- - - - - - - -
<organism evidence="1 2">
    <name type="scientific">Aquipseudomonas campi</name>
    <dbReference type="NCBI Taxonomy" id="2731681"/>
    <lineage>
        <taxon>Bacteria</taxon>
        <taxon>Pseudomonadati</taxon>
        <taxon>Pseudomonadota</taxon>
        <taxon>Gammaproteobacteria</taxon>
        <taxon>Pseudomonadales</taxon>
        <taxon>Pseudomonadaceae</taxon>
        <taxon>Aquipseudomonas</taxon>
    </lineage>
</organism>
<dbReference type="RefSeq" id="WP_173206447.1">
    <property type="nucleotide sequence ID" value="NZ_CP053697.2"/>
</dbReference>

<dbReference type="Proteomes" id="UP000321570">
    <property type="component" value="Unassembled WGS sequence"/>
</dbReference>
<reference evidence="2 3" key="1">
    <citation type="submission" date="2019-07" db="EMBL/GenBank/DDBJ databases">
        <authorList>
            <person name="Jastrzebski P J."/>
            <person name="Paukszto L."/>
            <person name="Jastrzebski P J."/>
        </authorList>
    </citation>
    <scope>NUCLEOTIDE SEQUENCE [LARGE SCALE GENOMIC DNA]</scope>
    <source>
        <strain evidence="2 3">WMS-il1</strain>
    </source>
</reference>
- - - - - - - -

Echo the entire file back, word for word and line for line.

<organism evidence="1 2">
    <name type="scientific">Aquipseudomonas campi</name>
    <dbReference type="NCBI Taxonomy" id="2731681"/>
    <lineage>
        <taxon>Bacteria</taxon>
        <taxon>Pseudomonadati</taxon>
        <taxon>Pseudomonadota</taxon>
        <taxon>Gammaproteobacteria</taxon>
        <taxon>Pseudomonadales</taxon>
        <taxon>Pseudomonadaceae</taxon>
        <taxon>Aquipseudomonas</taxon>
    </lineage>
</organism>
<dbReference type="RefSeq" id="WP_173206447.1">
    <property type="nucleotide sequence ID" value="NZ_CP053697.2"/>
</dbReference>

<dbReference type="Proteomes" id="UP000321570">
    <property type="component" value="Unassembled WGS sequence"/>
</dbReference>
<reference evidence="2 3" key="1">
    <citation type="submission" date="2019-07" db="EMBL/GenBank/DDBJ databases">
        <authorList>
            <person name="Jastrzebski P J."/>
            <person name="Paukszto L."/>
            <person name="Jastrzebski P J."/>
        </authorList>
    </citation>
    <scope>NUCLEOTIDE SEQUENCE [LARGE SCALE GENOMIC DNA]</scope>
    <source>
        <strain evidence="2 3">WMS-il1</strain>
    </source>
</reference>